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Content archived on 2024-05-27

A forward genetic screen in the marine planktonic diatom Pseudo-nitzschia multistriata

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New model organism for diatoms

New insights into the biology of marine algae could be useful for managing toxic blooms and generating useful compounds.

Climate Change and Environment icon Climate Change and Environment

Diatoms are a diverse group of marine algae that perform crucial ecological services, from fixing carbon to providing a source of food and minerals. The EU-funded GYPSY (A forward genetic screen in the marine planktonic diatom Pseudo-nitzschia multistriata) initiative successfully established P. multistriata as a model diatom species to study key biochemical pathways that can be exploited by industry. Researchers began by characterising the diatom's genome, first by sequencing it and then by assigning functions to the genes. The information gained serves as a reference for comparison with other diatom species to define common and unique properties. The project specifically aimed to identify genes involved in the production of biologically important fatty acid-derived compounds like oxylipins. By characterising the biochemical pathways of such compounds, it may be possible to increase their production for industry. GYPSY identified a shortlist of genes potentially responsible for producing a toxin that causes amnesic shellfish poisoning in humans, marine mammals and birds. In addition, further genetic analyses revealed the molecular toolkit used by diatoms for sexual reproduction. This work on P. multistriata has generated invaluable information on diatom evolution and ecology, expanding knowledge on a species responsible for toxic algal blooms that threaten aquaculture. The genetic tools developed for this new model organism will also prove useful to industry, particularly for boosting the production of useful compounds.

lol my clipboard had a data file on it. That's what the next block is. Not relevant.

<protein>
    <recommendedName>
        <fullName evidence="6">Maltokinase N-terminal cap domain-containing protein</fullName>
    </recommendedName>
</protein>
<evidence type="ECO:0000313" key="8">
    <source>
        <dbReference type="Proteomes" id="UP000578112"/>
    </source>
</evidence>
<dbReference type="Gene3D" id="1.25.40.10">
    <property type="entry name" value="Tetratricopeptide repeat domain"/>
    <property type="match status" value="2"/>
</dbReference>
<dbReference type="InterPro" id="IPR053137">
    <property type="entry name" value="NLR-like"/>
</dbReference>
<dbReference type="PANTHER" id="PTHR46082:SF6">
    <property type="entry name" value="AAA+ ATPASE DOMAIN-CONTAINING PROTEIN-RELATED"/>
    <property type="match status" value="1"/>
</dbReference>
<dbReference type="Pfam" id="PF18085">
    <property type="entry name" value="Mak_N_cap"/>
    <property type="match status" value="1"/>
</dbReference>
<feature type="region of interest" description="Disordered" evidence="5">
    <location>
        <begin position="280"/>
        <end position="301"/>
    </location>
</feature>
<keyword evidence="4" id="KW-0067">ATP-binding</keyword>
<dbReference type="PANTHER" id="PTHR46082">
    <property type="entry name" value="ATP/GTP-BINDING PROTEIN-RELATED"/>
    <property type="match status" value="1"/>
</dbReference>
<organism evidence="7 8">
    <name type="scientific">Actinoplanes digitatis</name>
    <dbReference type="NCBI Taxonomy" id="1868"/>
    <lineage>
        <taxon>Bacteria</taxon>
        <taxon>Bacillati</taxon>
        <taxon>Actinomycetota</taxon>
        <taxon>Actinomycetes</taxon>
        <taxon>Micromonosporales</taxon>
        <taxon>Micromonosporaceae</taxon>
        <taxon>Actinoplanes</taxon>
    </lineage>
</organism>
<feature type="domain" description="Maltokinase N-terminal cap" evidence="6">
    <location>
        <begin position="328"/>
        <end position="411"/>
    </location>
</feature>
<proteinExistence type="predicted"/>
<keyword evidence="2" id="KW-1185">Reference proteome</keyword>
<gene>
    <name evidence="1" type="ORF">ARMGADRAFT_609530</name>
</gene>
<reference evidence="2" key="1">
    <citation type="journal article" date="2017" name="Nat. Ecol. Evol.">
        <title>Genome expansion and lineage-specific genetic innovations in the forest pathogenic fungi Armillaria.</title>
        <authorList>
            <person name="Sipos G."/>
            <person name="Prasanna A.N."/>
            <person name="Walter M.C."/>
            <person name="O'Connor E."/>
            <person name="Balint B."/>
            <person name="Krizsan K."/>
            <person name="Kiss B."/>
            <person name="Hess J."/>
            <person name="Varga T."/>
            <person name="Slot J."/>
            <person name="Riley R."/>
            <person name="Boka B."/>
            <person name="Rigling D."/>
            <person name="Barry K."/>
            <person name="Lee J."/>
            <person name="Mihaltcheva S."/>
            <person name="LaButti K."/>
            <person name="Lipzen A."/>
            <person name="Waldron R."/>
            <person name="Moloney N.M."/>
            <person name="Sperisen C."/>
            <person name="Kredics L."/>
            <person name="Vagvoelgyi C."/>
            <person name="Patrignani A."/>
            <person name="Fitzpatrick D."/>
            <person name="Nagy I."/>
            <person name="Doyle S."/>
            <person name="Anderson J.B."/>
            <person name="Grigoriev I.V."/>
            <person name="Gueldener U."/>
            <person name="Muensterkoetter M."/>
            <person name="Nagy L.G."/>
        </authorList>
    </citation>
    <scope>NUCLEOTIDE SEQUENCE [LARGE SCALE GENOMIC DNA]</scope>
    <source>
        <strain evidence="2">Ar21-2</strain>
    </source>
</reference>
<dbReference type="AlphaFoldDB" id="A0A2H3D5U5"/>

Diatoms, marine algae, Pseudo-nitzschia multistriata, biochemical pathways, genome

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